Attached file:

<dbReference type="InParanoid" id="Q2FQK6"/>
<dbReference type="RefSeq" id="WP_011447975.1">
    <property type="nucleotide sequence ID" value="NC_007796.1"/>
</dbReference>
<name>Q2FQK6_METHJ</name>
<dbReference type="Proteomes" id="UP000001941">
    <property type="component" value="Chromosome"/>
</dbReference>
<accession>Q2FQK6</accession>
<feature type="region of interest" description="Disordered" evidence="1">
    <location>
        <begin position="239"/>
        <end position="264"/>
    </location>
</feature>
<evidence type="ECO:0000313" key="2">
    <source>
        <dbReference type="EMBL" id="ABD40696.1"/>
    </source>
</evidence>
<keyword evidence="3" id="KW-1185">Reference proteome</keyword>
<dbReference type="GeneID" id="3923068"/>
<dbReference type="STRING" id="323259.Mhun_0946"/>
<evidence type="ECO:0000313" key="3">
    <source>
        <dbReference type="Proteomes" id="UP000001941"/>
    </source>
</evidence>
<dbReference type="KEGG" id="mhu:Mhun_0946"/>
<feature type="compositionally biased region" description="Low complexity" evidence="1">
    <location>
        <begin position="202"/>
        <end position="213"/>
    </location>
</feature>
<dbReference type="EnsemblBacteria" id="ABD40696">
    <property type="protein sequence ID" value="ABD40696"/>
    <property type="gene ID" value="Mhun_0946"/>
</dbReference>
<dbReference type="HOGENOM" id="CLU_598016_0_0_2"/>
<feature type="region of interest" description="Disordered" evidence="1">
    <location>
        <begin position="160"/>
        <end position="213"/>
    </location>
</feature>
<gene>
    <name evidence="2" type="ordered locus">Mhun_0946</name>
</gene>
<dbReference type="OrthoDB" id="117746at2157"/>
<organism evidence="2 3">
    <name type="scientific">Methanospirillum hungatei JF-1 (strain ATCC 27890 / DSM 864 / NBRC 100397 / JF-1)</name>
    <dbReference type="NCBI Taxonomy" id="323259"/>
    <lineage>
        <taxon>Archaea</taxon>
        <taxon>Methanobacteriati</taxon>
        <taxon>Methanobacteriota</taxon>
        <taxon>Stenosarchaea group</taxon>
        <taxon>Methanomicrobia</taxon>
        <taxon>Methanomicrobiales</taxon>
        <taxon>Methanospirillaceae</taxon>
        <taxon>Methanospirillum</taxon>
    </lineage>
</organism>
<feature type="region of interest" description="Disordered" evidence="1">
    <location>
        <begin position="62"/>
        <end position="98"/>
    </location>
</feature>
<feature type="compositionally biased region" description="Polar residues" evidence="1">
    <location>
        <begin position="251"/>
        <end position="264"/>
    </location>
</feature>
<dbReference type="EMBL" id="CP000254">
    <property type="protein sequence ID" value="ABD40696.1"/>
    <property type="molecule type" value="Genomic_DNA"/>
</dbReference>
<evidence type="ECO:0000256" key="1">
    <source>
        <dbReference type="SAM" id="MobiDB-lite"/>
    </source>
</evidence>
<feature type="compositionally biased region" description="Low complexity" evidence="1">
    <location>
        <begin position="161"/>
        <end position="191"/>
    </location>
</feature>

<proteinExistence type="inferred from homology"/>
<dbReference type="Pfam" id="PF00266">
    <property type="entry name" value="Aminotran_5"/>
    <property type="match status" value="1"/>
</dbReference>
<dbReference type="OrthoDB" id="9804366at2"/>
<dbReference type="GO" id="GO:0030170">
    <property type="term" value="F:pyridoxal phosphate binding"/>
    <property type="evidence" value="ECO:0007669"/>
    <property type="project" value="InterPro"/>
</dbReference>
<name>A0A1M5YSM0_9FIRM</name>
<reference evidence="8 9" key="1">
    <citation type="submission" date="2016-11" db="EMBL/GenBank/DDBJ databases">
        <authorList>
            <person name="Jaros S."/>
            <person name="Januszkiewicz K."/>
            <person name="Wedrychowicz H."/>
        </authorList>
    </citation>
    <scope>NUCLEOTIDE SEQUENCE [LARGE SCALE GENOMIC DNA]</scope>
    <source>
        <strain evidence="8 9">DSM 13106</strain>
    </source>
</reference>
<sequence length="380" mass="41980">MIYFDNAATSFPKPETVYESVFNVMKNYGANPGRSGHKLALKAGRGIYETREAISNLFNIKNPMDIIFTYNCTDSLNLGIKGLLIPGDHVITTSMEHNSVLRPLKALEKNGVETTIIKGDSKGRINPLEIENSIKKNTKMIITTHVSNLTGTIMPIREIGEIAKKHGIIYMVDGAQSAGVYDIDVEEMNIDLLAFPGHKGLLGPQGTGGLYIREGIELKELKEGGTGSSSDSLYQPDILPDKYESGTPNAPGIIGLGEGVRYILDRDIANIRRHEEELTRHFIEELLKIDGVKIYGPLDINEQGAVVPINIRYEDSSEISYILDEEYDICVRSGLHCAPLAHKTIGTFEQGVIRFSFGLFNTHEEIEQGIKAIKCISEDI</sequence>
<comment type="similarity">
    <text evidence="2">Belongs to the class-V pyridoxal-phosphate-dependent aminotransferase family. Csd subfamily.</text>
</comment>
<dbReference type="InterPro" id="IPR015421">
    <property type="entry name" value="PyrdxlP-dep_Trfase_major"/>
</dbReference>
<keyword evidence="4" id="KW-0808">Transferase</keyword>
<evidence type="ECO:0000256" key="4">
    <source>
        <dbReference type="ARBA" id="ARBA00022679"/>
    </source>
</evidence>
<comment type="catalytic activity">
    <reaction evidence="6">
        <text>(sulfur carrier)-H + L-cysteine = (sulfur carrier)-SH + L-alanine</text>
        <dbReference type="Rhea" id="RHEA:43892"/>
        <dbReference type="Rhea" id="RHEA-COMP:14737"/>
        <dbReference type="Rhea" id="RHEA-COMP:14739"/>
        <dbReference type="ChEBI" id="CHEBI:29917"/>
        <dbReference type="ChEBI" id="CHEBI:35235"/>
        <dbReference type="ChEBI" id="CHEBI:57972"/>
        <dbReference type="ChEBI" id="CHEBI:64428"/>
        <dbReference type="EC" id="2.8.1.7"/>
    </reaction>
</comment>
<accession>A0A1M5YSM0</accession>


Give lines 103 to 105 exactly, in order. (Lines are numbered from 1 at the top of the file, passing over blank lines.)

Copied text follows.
<name>A0A1M5YSM0_9FIRM</name>
<reference evidence="8 9" key="1">
    <citation type="submission" date="2016-11" db="EMBL/GenBank/DDBJ databases">